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An order from the judge overseeing the National Prescription Opiate Litigation should make it easier for healthcare providers to comply with best practices designed to reduce opioid abuse.
U.S. District Judge Dan Polster entered an order confirming that the three largest pharmacy benefit managers (PBMs) in the country either have or will implement changes designed to curb the overuse of opioids. They will comply with the CDC’s Guidelines for Prescribing Opioids for Chronic Pain.
The order was in response to a motion from Webb County, TX, filed in September 2018, addressing the fact that PBM standard national offerings were not consistent with the CDC Guidelines, even though PBMs had endorsed the guidelines as the standards of care. (The court order is available online at: https://bit.ly/33jSCW8.)
Webb County co-counsel Kevin Sharp, JD, managing partner of Sanford Heisler Sharp in Nashville, TN, and a former judge on the U.S. District Court for the Middle District of Tennessee, says, “The catalyst for filing this motion was that the CDC had come out with these guidelines years ago and the PBMs weren’t following them, even though they are in a very good position to influence opioid use and curb misuse. Judge Polster’s goal is to solve this problem to the extent that the judicial process can solve it, and recognized that PBMs are part of the triumvirate controlling opioids.”
The order outlined steps taken by the PBMs Caremark, Express Scripts, and OptumRx to promote restrictions on the strength and supply of opioid drugs prescribed to patients, the availability of medication-assisted treatment, and heightened restrictions on opioid prescriptions for minors.
Prior to PBM compliance with the guidelines, physicians sometimes found it difficult to prescribe alternatives to opioids or take other measures to reduce abuse because the PBM practices got in the way, Sharp says.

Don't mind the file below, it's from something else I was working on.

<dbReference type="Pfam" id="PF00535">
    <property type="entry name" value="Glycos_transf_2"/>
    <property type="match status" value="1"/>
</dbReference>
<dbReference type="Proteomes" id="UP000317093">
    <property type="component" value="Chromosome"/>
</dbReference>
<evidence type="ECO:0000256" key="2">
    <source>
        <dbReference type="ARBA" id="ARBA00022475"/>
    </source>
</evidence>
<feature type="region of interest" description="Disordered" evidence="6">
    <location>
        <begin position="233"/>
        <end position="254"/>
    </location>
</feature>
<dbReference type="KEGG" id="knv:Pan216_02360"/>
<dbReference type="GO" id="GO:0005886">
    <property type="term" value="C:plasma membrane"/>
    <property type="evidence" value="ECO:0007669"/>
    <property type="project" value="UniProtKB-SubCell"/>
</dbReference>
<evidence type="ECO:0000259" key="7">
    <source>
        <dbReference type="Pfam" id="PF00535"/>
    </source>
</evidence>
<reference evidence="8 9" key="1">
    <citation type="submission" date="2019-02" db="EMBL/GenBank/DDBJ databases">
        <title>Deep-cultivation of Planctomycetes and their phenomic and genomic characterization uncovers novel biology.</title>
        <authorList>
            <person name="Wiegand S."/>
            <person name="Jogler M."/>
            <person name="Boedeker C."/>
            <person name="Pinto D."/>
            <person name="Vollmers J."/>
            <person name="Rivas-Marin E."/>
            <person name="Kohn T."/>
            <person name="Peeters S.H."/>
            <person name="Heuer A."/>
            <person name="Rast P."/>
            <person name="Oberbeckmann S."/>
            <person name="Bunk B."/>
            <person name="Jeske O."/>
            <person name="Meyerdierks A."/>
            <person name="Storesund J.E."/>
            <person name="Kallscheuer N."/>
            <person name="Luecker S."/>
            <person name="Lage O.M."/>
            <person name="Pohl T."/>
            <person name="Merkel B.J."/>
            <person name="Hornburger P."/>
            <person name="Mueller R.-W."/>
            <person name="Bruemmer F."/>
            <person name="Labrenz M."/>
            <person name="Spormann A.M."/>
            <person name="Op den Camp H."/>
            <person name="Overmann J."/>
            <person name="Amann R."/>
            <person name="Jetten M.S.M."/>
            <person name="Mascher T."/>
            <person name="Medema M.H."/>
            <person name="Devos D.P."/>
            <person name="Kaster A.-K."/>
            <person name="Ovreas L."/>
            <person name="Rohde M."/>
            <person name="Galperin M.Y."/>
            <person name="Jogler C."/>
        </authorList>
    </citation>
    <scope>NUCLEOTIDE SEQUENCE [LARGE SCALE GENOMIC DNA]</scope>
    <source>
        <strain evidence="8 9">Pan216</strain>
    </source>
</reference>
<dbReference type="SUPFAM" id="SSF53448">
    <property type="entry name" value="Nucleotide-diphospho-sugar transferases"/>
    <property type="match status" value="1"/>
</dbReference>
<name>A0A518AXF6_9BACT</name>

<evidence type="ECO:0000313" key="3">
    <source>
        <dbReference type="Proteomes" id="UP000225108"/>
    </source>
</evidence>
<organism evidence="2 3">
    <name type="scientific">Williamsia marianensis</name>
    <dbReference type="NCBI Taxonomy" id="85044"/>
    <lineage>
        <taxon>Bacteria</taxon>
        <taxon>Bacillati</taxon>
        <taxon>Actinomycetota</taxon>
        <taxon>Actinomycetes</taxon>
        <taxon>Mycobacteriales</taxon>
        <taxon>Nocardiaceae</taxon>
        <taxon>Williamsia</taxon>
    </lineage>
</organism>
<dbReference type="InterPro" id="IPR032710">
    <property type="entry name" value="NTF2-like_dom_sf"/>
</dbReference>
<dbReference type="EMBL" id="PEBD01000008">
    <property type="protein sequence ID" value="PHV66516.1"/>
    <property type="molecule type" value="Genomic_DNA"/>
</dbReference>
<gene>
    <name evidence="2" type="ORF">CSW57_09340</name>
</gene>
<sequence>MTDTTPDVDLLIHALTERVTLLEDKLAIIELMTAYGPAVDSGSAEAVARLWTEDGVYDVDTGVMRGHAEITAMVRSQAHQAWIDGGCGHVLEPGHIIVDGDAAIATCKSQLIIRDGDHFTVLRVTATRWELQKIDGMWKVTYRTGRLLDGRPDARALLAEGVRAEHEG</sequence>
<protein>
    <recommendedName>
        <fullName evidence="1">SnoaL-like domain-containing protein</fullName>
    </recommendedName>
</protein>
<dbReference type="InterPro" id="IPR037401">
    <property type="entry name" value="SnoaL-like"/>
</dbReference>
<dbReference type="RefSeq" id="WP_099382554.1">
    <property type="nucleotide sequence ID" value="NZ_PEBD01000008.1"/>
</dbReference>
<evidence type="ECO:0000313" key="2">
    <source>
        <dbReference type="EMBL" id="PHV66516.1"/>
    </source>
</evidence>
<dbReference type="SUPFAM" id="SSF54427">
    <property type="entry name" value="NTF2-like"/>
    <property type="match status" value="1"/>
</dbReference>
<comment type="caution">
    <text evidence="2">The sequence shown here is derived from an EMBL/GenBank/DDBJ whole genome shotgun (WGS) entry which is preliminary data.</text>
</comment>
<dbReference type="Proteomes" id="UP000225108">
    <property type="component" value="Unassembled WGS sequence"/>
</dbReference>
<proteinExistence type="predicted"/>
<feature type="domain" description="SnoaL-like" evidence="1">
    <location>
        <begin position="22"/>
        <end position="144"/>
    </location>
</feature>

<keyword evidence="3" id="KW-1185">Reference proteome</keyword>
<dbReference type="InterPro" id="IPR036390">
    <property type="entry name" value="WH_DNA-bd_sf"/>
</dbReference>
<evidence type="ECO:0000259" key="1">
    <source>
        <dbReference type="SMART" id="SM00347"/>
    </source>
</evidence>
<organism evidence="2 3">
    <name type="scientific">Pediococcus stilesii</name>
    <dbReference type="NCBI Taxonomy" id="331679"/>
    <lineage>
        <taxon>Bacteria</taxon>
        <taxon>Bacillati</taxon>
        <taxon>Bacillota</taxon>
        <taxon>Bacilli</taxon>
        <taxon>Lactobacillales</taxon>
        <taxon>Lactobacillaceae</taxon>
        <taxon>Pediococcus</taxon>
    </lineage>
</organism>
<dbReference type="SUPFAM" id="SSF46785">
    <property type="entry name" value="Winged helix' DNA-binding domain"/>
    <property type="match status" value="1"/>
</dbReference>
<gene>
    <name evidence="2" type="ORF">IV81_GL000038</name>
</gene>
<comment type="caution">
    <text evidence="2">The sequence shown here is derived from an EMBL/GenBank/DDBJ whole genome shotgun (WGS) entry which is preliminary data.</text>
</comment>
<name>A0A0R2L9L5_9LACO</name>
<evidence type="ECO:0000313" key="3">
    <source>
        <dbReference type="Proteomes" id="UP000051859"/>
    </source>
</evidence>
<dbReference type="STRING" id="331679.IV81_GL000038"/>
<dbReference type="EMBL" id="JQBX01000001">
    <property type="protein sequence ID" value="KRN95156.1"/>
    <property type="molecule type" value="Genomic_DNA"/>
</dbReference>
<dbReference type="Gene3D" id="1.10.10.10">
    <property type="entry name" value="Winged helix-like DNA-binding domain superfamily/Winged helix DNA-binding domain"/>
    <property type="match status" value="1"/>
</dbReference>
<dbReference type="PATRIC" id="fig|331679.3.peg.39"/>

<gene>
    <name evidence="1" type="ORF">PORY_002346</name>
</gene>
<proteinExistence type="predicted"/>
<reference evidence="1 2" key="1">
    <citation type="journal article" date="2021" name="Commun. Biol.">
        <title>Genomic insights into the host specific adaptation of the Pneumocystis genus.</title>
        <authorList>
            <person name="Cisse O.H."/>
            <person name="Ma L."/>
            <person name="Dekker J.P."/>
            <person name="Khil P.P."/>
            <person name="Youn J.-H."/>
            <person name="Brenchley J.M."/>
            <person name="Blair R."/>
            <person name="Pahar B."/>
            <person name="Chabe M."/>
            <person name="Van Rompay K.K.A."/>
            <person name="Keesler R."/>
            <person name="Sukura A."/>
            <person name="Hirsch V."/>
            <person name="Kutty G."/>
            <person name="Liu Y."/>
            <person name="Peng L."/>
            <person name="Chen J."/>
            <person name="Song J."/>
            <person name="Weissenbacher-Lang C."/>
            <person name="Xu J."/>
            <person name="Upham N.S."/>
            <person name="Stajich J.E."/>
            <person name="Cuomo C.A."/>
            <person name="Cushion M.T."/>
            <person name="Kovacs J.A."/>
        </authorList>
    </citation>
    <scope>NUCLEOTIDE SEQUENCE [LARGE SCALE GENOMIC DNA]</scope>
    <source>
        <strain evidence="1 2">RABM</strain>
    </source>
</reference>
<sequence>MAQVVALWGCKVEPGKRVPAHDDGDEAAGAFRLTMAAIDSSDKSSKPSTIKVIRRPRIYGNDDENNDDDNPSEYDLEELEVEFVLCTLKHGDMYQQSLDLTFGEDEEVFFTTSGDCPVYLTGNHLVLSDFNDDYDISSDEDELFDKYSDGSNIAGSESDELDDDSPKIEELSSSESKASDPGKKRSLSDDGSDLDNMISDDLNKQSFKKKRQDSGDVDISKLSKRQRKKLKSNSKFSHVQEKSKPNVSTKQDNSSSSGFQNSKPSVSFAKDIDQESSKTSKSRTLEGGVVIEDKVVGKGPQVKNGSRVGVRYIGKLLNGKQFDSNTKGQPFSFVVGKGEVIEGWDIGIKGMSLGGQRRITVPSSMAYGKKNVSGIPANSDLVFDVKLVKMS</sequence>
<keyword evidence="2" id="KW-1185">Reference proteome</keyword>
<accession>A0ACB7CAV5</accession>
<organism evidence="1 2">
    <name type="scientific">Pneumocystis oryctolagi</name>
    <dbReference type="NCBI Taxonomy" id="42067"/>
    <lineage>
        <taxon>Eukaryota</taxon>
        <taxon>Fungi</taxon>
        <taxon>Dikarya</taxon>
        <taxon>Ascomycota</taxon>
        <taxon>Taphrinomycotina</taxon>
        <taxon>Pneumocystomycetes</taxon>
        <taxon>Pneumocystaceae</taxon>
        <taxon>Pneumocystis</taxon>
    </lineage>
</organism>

Providers have been encouraged to think before prescribing opioids, as the CDC guidelines do not mandate anything and leave individual healthcare decisions to the physician.
“This order reaffirms the CDC guidelines. PBMs had such ability to control the thought process of providers with how things get paid, if things are on a formulary, where they are on the tiers in a formulary,” Sharp says. “By having them acknowledge the CDC guidelines, it gives providers more options about prescription options that will be paid for and lets them comply with the best practices without PBMs getting in the way. There should be relief that there are options now that they can get paid for.”
Financial Disclosure: Author Greg Freeman, Editor Jill Drachenberg, Editor Jonathan Springston, Editorial Group Manager Leslie Coplin, Accreditations Manager Amy Johnson, MSN, RN, CPN, and Nurse Planner Maureen Archambault report no consultant, stockholder, speaker’s bureau, research, or other financial relationships with companies having ties to this field of study. Consulting Editor Arnold Mackles, MD, MBA, LHRM, discloses that he is an author and advisory board member for The Sullivan Group and that he is owner, stockholder, presenter, author, and consultant for Innovative Healthcare Compliance Group.